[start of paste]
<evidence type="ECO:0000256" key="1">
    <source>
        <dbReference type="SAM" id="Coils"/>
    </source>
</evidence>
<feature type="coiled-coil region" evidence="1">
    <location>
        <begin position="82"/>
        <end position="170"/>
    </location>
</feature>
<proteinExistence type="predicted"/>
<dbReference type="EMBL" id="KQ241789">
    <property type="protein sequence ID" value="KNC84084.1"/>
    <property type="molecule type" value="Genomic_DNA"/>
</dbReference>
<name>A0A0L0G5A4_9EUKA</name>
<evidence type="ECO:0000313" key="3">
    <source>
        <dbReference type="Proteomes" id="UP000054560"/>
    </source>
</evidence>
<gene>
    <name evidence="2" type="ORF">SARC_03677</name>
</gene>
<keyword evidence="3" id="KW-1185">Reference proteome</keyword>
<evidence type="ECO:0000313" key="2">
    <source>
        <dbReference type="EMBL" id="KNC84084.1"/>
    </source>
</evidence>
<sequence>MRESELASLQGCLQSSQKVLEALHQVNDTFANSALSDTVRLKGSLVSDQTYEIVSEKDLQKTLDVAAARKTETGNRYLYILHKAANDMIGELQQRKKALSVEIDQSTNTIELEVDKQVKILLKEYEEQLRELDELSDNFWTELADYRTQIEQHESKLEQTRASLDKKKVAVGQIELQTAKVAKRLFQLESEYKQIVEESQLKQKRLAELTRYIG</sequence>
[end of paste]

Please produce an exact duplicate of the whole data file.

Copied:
<evidence type="ECO:0000256" key="1">
    <source>
        <dbReference type="SAM" id="Coils"/>
    </source>
</evidence>
<feature type="coiled-coil region" evidence="1">
    <location>
        <begin position="82"/>
        <end position="170"/>
    </location>
</feature>
<proteinExistence type="predicted"/>
<dbReference type="EMBL" id="KQ241789">
    <property type="protein sequence ID" value="KNC84084.1"/>
    <property type="molecule type" value="Genomic_DNA"/>
</dbReference>
<name>A0A0L0G5A4_9EUKA</name>
<evidence type="ECO:0000313" key="3">
    <source>
        <dbReference type="Proteomes" id="UP000054560"/>
    </source>
</evidence>
<gene>
    <name evidence="2" type="ORF">SARC_03677</name>
</gene>
<keyword evidence="3" id="KW-1185">Reference proteome</keyword>
<evidence type="ECO:0000313" key="2">
    <source>
        <dbReference type="EMBL" id="KNC84084.1"/>
    </source>
</evidence>
<sequence>MRESELASLQGCLQSSQKVLEALHQVNDTFANSALSDTVRLKGSLVSDQTYEIVSEKDLQKTLDVAAARKTETGNRYLYILHKAANDMIGELQQRKKALSVEIDQSTNTIELEVDKQVKILLKEYEEQLRELDELSDNFWTELADYRTQIEQHESKLEQTRASLDKKKVAVGQIELQTAKVAKRLFQLESEYKQIVEESQLKQKRLAELTRYIG</sequence>